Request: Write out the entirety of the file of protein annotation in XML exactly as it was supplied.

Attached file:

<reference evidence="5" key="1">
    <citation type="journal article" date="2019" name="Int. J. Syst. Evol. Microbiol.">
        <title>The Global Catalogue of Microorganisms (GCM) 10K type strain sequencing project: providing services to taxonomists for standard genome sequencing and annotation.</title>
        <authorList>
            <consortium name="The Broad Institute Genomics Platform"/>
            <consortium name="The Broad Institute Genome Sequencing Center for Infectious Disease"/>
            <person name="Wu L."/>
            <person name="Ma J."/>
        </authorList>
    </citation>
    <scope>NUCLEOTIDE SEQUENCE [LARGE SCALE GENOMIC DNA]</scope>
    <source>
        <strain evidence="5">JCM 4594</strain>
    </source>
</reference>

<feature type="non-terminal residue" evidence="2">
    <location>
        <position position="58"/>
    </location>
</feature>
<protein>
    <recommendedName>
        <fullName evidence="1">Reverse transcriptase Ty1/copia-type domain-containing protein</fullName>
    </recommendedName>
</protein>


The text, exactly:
<reference evidence="5" key="1">
    <citation type="journal article" date="2019" name="Int. J. Syst. Evol. Microbiol.">
        <title>The Global Catalogue of Microorganisms (GCM) 10K type strain sequencing project: providing services to taxonomists for standard genome sequencing and annotation.</title>
        <authorList>
            <consortium name="The Broad Institute Genomics Platform"/>
            <consortium name="The Broad Institute Genome Sequencing Center for Infectious Disease"/>
            <person name="Wu L."/>
            <person name="Ma J."/>
        </authorList>
    </citation>
    <scope>NUCLEOTIDE SEQUENCE [LARGE SCALE GENOMIC DNA]</scope>
    <source>
        <strain evidence="5">JCM 4594</strain>
    </source>
</reference>

<feature type="non-terminal residue" evidence="2">
    <location>
        <position position="58"/>
    </location>
</feature>
<protein>
    <recommendedName>
        <fullName evidence="1">Reverse transcriptase Ty1/copia-type domain-containing protein</fullName>
    </recommendedName>
</protein>